Long road to recovery: Arizona Cardinals safety Tyrann Mathieu patient, passionate about his journey back from knee injury

Kent Somers
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Tyrann Mathieu is measuring success these days by the smallest of accomplishments. He no longer has to wear a brace on his surgically repaired left knee, meaning a better night’s sleep and easier access to the television’s remote control.

That’s a big deal to someone who has spent most of the past three months relying on others for help with almost everything, from the menial to the major.

“When you’re on crutches and you’ve got a brace, you’ve got to let other people do things for you,” Mathieu said. “They don’t quite do it the way you want it done, and you really can’t do anything about it.”


“The volume on the TV. You can’t get to the remote and they don’t quite turn the volume to where you want it. It’s just the little bitty things.”

Mathieu, the Cardinals’ starting free safety, is focusing on the little bitty things because the great big one, returning to the football field, can’t even be seen on the horizon.

Mathieu knows that now. That wasn’t the case a few days after he suffered two torn ligaments — the ACL and the LCL — in his left knee while returning a punt against the Rams on Dec. 8.

Coach Bruce Arians told reporters then that Mathieu likely wouldn’t be healthy in time for training camp. Mathieu smiled at the notion he was going to miss time.

“Coach is just being generous,” he said then.

Today, Mathieu appears to have accepted the likelihood that he is going to miss the majority, if not all, of training camp. His rehabilitation is on schedule, but his injury was severe, and he is trying to take a “veteran’s approach” to returning.

Mathieu uses the word “mindful” a lot these days when talking about returning from the first major injury of his football career. In the NFL, it’s hard to play any position, but especially defensive back, at less than full health.

“Maybe back in high school you could try to stiff-arm five people and make a big play,” Mathieu said. “You just have to be mindful that this is the NFL. Those guys don’t ever stop coming after you. I think the key is you want to take care of your body and just have that veteran mind-set.

“This has helped me become more of a veteran, see it as a career and not just as a season or a game or two. I definitely have to be mindful of being 100 percent and finishing each and every season.”

That doesn’t mean there haven’t been dark days or that going months without running doesn’t exact a mental toll.

And Mathieu knows it won’t be easy not being on the field when the Cardinals open training camp in late July.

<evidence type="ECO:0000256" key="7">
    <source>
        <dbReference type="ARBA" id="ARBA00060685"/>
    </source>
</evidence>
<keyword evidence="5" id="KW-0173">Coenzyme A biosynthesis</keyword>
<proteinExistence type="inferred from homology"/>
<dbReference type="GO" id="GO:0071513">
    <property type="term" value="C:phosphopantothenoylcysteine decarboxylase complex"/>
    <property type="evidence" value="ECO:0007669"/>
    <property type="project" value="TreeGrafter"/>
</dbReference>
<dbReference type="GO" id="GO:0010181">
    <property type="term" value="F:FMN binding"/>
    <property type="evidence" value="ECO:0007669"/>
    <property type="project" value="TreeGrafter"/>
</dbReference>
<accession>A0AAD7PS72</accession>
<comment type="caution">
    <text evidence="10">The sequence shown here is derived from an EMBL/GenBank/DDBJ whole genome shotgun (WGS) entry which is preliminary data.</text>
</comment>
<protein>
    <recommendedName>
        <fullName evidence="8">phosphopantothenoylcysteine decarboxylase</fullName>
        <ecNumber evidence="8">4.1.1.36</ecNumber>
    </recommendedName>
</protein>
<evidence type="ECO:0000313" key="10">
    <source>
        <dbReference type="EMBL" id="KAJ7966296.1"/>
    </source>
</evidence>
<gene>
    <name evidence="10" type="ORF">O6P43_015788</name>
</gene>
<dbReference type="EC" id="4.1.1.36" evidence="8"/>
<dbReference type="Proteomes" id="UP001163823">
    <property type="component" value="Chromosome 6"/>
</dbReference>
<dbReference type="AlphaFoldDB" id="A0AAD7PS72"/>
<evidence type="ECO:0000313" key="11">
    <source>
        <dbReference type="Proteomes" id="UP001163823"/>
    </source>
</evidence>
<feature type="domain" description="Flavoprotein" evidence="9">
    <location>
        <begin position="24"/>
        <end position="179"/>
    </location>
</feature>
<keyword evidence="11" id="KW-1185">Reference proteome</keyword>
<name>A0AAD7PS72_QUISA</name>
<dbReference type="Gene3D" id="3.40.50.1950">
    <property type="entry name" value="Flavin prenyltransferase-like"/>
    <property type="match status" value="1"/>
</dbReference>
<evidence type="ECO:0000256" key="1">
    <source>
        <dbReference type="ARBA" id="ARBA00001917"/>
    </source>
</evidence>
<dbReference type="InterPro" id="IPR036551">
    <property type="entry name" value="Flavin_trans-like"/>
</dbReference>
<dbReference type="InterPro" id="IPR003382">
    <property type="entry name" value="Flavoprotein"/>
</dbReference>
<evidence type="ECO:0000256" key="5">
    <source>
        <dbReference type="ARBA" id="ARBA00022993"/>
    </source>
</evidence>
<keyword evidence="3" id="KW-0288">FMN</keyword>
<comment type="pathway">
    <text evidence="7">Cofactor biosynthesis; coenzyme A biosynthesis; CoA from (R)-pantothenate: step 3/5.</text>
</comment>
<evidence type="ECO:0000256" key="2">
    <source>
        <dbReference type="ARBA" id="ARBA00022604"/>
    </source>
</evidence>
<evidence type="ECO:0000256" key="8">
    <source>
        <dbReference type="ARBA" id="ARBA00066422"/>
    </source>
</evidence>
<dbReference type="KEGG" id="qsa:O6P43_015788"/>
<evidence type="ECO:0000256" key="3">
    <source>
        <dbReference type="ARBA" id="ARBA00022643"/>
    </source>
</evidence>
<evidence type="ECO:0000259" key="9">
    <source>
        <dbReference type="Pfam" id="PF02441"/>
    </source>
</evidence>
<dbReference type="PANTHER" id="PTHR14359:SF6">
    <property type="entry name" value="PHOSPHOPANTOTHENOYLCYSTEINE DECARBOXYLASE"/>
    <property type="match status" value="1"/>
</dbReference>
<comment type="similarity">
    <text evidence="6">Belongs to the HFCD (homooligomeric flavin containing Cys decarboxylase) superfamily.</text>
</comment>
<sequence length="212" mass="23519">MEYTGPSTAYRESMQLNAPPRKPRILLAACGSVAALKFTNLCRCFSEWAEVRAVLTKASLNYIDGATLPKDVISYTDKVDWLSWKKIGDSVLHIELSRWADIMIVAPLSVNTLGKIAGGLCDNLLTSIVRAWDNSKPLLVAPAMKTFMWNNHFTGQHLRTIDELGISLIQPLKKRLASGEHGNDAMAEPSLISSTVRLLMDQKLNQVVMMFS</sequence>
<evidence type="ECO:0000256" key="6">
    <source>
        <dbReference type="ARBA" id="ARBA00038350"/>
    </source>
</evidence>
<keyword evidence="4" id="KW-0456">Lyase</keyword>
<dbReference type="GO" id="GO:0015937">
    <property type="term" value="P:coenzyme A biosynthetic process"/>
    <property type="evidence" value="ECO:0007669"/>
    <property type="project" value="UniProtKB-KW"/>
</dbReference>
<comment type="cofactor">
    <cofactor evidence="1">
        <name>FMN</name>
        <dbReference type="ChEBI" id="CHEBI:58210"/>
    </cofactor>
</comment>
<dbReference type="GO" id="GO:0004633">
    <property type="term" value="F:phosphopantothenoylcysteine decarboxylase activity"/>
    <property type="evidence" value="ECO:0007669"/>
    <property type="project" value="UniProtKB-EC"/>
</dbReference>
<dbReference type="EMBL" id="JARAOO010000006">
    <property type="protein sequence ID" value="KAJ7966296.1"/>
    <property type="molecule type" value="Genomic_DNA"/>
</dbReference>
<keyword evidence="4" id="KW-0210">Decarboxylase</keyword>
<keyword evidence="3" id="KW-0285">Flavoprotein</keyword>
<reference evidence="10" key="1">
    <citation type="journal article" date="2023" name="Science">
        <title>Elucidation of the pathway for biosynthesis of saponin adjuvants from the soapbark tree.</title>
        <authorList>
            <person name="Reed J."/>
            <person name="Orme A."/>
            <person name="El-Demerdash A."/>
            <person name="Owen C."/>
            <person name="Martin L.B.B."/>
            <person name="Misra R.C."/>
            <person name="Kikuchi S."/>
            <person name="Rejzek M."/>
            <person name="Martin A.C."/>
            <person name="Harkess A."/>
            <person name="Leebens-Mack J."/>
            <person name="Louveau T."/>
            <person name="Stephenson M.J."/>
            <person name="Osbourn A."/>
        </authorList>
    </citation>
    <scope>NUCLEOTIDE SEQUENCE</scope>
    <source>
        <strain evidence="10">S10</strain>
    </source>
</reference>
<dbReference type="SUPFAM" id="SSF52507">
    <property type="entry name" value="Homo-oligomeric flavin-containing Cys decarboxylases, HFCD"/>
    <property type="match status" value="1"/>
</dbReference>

“Those are times when a team comes together, when it picks its leaders,” he said. “They know who is going to come to play on Sundays. It’s just that preseason, that camp vibe that you just got to have with your teammates.”

It’s that passion for the game that helped convince the Cardinals to take Mathieu in the third round a year ago.

He came with more baggage than an international flight, having been suspended his final year at LSU for problems associated with marijuana.

Mathieu quickly won over people in Arizona by admitting his mistakes and blaming no one else for them. Many of his teammates treat him like a little brother, and his play as a rookie made Arians and General Manager Steve Keim look like personnel gurus.

That passion has served him well in returning from the injury, too. In the first days of his rehabilitation, Mathieu tried to get coaches to watch game video with him, a violation of the NFL’s collective-bargaining agreement with the players union.

That can’t happen until April 21, when the team’s off-season program starts.

“We have to run the guy out of the building; he’s over here all the time,” Keim said. “I’m at the (scouting) combine timing players and I’m getting texts from Tyrann telling me who he thinks looks good, whether he thinks this guy is a dog or not, whether this can guy can play.

“So not only is he our nickel, our safety and one of our corners, I refer to him as one of our recruiting coordinators.”

Mathieu has relied on many people to help him through the rehabilitation process. Quarterback Carson Palmer, who suffered a similar injury in the 2005 postseason, has told Mathieu what he can expect to go through, mentally and physically, in returning.

There are a handful of teammates going through rehabilitation now, including guard Jonathan Cooper and outside linebacker Alex Okafor, members of the same draft class. So Mathieu has company in workouts at the team’s Tempe facility.

Mathieu’s girlfriend, Sydni Russell, the stepdaughter of defensive coordinator Todd Bowles, has been there all along, too.

“These past couple months, I’ve been asking her to do a whole lot,” Mathieu said. “She’s been real patient with me.”

While Mathieu is proud of himself for the way he’s handled the months after the injury, there have been difficult times. It drove him crazy to watch the Cardinals victory in Seattle because, “That was a playoff atmosphere.”

And sometimes just seeing people playing basketball at a local park makes him melancholy.

“I usually hopped out of the car and went to play with them,” he said, “but now I have to be mindful that I can’t do that right now.”

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